Friday, July 11, 2008

All New Blog for 2009 edinburghfringe2009

New fringe blog for 2009.

All the news reviews and photos from the Edinburgh fringe festival 2009.

The new blog is

Friday, March 09, 2007

Bored -Well take a look at some Eddie Photos.

Not having done any work on any of my blogs recently. I thought I'd at least add a little something.

A few images of Eddie Izzard I passed on to Lyn at "Cake or Death."

so here's the link.

Sunday, March 26, 2006

When Someone Says No.

The beauty of photography on the High Street during the Festival is the people you meet. Everyone going about their business performing, promoting their shows.

There is always something happening, something to take photographs of. It is just a case of looking. You can spend all day in one spot or move around checking every opportunity that may just make that great photo.

My collection is full of opportunities found or images that have come to me.

What my collection is not full of is the celebrities that on occasion frequent the High Street. I have a rule. One rule, for celebrities only; no exceptions!

I ask if I can take their photo, if they say no, I’ll not trouble them again, ever!

Paul Merton and Bill Bailey are two I’ve asked and turned me down. A pity to because I do like Paul Merton. But alas I can’t ask again.

Bill Bailey, I’d thought of as a reasonable guy, possibly open enough for the chance of a photo, but instead I found him rude and totally unapproachable. He had his personal stereo on and he just gestured to his headphones, shrugged his shoulders and carried on walking.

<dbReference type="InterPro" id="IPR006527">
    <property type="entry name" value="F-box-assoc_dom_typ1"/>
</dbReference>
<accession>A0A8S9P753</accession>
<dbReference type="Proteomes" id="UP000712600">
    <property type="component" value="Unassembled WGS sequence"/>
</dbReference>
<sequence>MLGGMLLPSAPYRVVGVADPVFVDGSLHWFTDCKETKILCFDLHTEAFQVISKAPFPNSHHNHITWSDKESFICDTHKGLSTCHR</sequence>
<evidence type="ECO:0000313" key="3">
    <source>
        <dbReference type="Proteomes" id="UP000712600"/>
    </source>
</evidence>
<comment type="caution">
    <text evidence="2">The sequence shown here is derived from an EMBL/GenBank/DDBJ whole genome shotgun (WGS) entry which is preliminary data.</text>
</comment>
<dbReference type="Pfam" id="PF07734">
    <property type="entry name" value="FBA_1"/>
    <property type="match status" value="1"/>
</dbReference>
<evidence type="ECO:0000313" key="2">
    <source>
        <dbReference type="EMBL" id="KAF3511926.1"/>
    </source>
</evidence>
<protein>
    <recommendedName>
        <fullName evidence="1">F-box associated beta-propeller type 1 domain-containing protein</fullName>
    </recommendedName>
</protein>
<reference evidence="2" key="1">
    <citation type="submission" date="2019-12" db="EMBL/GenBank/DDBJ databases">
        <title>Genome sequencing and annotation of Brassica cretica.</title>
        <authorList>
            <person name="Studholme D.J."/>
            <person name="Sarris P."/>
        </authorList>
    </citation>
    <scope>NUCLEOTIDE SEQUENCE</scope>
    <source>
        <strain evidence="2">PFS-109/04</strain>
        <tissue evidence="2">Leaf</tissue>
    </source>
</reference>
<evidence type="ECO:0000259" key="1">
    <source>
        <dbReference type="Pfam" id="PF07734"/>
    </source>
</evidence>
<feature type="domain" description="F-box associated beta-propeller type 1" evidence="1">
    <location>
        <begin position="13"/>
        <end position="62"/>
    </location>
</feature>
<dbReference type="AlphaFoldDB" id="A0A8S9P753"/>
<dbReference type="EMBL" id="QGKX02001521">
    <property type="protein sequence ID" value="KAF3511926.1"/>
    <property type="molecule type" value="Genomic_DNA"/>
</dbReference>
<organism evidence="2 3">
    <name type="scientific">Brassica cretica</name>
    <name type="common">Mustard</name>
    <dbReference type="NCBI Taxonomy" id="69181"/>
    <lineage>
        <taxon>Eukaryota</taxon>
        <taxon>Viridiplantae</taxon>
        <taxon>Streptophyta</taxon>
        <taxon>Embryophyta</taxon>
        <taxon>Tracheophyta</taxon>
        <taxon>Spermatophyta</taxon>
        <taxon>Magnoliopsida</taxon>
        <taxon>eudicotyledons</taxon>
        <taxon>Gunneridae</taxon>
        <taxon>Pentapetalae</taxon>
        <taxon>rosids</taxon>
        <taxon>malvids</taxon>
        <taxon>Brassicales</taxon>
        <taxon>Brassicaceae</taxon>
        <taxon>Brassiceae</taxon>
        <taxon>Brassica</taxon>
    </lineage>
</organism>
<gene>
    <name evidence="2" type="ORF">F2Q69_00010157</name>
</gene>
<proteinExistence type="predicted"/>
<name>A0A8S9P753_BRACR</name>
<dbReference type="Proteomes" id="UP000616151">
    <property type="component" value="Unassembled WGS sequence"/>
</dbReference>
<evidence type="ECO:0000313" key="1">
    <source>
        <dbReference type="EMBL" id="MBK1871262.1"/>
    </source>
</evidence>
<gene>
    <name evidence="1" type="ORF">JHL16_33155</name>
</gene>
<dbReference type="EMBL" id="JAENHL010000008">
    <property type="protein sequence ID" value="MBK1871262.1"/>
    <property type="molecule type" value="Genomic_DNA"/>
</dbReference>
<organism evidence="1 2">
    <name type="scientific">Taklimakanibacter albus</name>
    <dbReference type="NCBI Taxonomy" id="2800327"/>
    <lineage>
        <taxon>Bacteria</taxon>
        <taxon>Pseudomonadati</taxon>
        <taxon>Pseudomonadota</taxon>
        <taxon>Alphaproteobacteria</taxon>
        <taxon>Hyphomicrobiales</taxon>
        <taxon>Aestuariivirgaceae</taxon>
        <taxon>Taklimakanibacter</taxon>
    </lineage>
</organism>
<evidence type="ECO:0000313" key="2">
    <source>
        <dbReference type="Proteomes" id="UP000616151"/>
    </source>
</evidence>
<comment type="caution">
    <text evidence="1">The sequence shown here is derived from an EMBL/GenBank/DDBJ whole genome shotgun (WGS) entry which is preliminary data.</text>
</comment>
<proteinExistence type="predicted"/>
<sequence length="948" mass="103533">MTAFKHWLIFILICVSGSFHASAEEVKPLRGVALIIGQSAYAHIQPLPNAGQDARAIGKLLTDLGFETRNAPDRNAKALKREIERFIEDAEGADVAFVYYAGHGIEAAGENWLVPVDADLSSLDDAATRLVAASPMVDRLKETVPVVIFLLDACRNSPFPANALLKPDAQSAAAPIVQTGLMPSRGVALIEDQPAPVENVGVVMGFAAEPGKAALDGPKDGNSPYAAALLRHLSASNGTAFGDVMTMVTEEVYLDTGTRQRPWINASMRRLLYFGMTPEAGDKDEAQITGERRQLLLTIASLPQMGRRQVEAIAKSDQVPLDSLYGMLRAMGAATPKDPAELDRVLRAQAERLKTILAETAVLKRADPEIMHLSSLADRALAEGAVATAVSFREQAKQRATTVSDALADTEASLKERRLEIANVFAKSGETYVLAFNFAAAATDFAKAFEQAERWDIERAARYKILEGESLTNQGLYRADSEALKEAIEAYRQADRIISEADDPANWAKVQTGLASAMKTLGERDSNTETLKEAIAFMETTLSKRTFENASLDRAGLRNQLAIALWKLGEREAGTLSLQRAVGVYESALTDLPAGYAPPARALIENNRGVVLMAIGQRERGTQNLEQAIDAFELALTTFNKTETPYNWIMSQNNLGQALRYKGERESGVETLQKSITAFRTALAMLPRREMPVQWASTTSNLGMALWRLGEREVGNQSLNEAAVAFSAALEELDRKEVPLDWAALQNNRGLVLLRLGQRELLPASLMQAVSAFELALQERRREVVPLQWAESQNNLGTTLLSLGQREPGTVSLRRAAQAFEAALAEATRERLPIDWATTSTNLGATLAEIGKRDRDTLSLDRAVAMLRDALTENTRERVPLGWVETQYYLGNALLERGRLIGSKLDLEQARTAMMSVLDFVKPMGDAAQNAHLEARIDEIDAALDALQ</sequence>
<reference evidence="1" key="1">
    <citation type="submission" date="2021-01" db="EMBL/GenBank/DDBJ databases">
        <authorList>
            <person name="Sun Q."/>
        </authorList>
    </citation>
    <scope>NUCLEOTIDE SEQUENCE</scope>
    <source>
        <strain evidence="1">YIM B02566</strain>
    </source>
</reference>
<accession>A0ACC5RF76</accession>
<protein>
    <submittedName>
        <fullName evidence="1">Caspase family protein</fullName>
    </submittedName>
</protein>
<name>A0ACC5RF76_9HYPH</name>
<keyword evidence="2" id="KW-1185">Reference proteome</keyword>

I’ve always been sensible in my quest of that celebrity photo. I’ll not stop someone and ask them if there are lots of people around. They just want to get from A to B like everyone else. I’ll “pursue” discreetly until a quiet moment away from the hustle and bustle appears. Paul Zenon I got using that approach. Jerry Sadowitz too.

Paul Zenon I happened to spot as I was having a coffee in The Chanter on a Sunday afternoon. He walked past the window. I grabbed my camera and a flashgun, asked if they’d mind if I left my bag for a few minutes and set off after him. Crossing Lothian road we headed off towards Morrison Street, a moment or so away from the crowds I stopped him and asked quickly for a shot to which he consented.

Jerry Sadowitz too I didn’t stop in the full public glare of a busy street. I was surprised when he said yes and I ‘didn’t get my head bitten off or tell me to f**k off!
Being taken by suprise that I had the opportunity for a photograph meant I’ve probably got my worst celebrity shot.

James Nesbitt I caught with luck on a Sunday afternoon while once again I was in The Chanter enjoying a coffee. He was filming just outside The Chanter, at a point in proceedings when they’d stopped for a coffee I rushed out and grabbed a couple of shots. He asked me who I worked for seeing the photographic equipment I was carrying.

These photos are mine and mine alone, however much I could get from sale of these images, you’ll not find them splashed over the pages of any newspaper, unless of course I’m asked by my subject to do so!! As mentioned before I was offered a large sum of money for my Baryshnikov photo, which I turned down.

Sunday, February 05, 2006

An Eddie Izzard Update!!!

I've just finished scanning around 400 shots from the two shows performed in the wire works square during the Fringe.

So over the next week or so there should be another collection of Eddie shots to keep everyone (the Eddie Izzard fans especially)happy.


It's not funny, unless it's been said by Eddie.

Monday, January 09, 2006

A Red Dress (kiss of The Spider Woman)

I had to put these shots together in one place, because in the book of photos I carry around I only have two and people always pass comments or look bemused. So here is the whole picture.

Wednesday, January 04, 2006